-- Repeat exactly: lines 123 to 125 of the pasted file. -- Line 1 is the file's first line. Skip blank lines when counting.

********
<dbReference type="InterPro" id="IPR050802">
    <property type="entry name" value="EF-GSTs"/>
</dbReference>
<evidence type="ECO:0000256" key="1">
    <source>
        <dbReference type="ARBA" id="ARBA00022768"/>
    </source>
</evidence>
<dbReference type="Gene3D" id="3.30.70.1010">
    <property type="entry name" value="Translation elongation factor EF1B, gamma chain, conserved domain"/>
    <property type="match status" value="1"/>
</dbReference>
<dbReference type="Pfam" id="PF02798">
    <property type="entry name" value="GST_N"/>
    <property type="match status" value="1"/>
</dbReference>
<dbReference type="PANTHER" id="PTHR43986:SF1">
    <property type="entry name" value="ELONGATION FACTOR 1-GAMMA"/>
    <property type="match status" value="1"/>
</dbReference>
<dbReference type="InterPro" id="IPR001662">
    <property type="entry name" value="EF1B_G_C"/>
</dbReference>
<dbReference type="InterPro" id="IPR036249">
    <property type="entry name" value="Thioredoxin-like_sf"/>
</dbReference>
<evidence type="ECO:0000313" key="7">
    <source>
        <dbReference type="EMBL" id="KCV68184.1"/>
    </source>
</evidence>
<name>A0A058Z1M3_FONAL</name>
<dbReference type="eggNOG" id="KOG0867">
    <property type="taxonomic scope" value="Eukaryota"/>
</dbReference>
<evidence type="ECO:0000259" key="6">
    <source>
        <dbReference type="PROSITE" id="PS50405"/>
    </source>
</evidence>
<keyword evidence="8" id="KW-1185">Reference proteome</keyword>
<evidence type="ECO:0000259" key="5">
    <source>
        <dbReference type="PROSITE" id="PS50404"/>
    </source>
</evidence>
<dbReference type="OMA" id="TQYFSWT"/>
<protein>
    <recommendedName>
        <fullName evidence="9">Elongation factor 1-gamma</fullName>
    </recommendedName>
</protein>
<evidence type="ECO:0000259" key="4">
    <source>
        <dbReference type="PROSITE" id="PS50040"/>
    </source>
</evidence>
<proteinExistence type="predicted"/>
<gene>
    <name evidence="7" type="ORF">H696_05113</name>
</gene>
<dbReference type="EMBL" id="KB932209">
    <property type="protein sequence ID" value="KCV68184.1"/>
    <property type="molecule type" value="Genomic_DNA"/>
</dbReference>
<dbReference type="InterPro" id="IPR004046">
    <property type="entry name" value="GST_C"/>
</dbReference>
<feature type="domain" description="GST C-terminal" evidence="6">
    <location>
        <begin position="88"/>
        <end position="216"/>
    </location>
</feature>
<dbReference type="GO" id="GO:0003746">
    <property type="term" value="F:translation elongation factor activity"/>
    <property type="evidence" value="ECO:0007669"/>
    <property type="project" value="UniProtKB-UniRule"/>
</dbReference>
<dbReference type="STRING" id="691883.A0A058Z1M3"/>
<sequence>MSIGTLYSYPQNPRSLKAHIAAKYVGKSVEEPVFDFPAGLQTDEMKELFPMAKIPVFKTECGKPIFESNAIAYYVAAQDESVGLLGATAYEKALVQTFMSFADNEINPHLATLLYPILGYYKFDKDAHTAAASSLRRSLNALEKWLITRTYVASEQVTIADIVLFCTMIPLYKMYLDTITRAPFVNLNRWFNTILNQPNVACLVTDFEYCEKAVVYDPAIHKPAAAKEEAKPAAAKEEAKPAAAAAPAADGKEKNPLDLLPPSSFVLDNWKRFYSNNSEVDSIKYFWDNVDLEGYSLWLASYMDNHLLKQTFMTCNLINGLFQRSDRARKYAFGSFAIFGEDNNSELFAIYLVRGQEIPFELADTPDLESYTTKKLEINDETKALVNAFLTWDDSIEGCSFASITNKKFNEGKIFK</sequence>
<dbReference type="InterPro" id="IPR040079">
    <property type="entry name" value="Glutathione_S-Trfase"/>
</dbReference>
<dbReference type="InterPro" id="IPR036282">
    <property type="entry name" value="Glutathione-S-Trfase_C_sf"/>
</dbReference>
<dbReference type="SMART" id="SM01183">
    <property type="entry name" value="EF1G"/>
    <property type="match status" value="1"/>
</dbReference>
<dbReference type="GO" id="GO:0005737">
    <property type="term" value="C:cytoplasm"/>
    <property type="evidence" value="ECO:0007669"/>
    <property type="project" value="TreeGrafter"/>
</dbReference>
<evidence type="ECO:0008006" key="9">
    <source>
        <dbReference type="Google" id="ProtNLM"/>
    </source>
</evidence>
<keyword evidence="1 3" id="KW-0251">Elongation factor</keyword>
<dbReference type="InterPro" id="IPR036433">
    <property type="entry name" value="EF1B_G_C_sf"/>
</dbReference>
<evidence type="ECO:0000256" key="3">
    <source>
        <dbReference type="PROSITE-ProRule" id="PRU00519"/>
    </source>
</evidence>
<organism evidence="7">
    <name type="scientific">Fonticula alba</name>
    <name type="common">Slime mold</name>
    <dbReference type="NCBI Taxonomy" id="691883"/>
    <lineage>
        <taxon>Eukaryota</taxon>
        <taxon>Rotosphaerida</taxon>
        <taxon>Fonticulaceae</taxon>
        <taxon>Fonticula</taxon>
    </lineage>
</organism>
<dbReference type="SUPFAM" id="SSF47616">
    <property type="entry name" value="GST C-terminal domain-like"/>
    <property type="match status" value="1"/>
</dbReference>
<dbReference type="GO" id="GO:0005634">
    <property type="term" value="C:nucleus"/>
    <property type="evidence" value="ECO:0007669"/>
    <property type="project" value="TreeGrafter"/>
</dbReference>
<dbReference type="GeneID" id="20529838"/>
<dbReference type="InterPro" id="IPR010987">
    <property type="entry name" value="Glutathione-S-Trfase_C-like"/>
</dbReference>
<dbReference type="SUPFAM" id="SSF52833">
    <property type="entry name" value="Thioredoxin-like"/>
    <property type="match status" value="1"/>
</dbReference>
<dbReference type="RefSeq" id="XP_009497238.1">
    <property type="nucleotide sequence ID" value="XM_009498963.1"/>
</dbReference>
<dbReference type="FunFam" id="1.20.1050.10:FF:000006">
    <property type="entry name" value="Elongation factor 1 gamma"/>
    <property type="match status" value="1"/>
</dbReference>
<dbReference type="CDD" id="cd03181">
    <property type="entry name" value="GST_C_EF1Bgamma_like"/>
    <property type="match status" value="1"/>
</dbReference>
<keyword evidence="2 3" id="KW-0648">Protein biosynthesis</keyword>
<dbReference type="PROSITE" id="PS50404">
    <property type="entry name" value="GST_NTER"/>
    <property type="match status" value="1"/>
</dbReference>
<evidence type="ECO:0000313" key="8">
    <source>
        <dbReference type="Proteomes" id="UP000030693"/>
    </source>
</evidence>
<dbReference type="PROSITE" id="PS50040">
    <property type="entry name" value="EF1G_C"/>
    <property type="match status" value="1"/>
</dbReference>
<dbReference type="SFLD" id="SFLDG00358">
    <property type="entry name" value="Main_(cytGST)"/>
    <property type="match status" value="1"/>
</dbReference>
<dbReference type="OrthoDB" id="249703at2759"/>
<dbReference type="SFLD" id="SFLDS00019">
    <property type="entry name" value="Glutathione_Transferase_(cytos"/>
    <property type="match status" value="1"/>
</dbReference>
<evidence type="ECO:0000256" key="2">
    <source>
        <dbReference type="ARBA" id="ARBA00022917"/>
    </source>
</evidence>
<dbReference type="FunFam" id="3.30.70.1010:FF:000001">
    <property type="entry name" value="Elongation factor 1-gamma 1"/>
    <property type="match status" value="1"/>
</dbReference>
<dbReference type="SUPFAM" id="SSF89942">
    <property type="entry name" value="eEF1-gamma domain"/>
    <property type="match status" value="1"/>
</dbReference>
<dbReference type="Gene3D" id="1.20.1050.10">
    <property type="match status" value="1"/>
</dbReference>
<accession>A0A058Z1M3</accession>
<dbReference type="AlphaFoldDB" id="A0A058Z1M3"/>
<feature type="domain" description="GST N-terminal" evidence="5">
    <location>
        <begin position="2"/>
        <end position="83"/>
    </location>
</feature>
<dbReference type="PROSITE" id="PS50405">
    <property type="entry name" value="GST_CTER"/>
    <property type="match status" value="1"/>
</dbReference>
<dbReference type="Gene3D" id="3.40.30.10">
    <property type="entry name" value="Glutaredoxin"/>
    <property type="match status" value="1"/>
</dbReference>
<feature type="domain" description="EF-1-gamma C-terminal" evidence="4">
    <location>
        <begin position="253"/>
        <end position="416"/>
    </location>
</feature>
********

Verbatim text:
    <property type="entry name" value="GST C-terminal domain-like"/>
    <property type="match status" value="1"/>
</dbReference>